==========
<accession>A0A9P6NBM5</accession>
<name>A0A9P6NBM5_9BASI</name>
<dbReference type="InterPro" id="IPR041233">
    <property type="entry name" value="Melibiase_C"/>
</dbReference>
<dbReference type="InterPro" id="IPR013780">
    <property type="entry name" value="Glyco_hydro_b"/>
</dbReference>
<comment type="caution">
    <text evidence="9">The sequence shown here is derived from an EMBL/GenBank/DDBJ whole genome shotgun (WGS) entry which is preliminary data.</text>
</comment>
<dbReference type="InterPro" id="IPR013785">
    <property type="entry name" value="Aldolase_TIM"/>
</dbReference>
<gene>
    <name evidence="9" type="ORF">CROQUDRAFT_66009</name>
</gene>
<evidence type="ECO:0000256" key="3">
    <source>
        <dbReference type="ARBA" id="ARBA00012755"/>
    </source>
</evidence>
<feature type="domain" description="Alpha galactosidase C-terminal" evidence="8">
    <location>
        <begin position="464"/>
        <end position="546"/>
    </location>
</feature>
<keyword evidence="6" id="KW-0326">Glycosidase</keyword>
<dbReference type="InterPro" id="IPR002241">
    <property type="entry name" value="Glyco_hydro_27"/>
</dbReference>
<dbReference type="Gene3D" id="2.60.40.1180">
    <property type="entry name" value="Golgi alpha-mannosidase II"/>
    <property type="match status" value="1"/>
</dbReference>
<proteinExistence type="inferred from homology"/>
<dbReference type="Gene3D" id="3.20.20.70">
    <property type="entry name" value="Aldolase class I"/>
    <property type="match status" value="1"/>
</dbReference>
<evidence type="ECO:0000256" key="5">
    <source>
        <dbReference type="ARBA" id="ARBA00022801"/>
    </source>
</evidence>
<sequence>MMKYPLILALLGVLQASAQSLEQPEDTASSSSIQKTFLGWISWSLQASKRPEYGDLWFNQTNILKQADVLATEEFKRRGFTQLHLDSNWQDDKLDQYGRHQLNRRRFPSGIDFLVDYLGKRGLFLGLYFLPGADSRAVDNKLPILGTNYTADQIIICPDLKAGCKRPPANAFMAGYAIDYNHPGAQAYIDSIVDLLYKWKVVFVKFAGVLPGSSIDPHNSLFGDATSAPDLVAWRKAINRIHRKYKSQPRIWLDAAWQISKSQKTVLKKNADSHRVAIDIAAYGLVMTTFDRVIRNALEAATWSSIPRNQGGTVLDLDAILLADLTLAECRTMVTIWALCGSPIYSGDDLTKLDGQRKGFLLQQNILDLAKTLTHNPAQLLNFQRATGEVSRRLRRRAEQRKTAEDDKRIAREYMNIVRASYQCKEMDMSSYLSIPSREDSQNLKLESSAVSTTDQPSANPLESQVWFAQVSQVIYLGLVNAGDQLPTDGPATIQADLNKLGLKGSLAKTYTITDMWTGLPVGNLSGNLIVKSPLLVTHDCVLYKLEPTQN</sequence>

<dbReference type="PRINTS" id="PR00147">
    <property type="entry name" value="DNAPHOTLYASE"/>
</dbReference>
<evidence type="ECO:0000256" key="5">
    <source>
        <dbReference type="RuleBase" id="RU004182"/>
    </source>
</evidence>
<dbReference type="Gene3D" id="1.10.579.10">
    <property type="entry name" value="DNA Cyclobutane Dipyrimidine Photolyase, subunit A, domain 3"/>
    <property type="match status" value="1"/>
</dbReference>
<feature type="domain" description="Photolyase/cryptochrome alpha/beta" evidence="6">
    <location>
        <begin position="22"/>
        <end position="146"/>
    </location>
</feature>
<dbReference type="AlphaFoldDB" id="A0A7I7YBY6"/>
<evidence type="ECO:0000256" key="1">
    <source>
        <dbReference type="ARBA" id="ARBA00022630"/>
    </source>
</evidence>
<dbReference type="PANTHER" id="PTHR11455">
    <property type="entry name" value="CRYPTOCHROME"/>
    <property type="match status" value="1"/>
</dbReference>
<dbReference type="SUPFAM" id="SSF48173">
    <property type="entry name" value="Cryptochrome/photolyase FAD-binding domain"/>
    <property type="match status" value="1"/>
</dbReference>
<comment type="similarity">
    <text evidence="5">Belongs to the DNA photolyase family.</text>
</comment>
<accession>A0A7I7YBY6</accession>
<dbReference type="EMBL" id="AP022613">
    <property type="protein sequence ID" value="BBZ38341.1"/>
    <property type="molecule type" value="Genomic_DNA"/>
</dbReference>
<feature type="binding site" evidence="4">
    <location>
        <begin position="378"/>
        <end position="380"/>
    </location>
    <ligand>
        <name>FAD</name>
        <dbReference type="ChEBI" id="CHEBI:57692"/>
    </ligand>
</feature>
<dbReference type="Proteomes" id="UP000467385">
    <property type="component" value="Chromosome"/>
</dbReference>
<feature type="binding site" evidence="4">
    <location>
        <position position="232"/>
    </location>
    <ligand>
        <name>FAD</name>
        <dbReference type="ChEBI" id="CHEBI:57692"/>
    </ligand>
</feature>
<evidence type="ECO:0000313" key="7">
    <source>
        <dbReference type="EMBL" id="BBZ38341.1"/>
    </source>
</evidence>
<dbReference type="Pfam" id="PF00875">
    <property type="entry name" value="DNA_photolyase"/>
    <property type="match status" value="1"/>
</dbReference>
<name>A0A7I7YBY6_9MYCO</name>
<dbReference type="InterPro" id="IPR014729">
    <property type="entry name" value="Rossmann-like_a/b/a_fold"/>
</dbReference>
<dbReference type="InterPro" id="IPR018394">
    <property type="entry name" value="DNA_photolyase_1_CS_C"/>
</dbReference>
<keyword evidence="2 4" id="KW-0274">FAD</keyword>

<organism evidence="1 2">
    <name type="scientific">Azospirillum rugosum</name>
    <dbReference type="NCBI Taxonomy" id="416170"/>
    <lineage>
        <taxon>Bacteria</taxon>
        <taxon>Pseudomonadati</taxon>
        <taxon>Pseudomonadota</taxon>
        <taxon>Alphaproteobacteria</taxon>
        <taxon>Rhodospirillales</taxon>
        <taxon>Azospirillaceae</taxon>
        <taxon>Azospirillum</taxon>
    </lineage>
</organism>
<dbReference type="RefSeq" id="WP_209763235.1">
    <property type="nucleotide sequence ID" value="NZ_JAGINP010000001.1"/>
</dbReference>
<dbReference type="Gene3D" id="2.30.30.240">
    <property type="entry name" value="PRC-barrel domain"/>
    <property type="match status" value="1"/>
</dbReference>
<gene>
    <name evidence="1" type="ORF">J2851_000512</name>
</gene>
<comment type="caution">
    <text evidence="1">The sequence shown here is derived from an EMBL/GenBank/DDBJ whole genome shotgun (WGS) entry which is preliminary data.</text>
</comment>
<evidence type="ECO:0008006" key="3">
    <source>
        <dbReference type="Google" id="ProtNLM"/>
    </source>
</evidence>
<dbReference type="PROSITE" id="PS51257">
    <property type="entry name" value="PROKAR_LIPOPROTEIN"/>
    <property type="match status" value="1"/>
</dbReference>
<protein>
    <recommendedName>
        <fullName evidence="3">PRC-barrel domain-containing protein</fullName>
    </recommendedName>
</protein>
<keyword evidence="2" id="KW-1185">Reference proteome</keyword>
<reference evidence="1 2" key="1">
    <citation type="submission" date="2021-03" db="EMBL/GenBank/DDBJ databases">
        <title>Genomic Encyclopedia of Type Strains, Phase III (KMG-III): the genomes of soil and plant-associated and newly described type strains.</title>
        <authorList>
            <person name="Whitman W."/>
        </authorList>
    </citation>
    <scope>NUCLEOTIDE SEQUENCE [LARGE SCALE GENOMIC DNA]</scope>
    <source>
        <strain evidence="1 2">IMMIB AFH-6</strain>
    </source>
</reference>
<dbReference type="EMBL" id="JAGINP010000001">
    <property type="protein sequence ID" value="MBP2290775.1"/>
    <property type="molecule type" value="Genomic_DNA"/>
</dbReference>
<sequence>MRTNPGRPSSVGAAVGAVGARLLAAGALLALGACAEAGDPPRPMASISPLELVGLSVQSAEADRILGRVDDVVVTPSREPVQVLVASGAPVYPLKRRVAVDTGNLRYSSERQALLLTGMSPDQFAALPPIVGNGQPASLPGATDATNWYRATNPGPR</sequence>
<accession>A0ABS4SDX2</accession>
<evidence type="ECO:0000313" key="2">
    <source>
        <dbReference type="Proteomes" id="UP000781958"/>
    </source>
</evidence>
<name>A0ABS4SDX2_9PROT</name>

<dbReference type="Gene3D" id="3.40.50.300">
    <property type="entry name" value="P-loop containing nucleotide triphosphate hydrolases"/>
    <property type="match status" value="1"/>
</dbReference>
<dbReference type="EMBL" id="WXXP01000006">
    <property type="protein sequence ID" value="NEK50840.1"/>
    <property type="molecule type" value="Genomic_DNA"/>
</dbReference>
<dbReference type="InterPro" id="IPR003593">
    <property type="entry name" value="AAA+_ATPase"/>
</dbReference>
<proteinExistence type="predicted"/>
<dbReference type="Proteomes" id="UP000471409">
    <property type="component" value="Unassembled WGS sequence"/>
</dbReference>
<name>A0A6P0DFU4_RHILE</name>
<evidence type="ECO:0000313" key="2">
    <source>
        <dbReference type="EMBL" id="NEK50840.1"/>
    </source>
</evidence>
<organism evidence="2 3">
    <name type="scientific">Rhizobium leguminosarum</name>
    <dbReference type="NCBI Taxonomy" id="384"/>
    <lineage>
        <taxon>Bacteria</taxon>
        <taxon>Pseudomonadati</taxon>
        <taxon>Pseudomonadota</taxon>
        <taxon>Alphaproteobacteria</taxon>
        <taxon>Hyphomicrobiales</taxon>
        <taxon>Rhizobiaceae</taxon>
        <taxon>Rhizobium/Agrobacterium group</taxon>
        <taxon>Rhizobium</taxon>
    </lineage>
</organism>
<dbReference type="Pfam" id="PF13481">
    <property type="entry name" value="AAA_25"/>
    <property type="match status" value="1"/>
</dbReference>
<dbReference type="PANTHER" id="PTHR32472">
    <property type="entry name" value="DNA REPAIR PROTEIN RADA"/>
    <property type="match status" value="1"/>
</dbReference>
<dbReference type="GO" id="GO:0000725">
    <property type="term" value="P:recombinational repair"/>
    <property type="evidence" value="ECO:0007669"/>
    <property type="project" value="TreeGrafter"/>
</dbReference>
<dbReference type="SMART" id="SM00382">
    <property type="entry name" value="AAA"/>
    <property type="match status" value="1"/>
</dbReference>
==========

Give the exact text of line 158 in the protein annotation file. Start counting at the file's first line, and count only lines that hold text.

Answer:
<dbReference type="PROSITE" id="PS51257">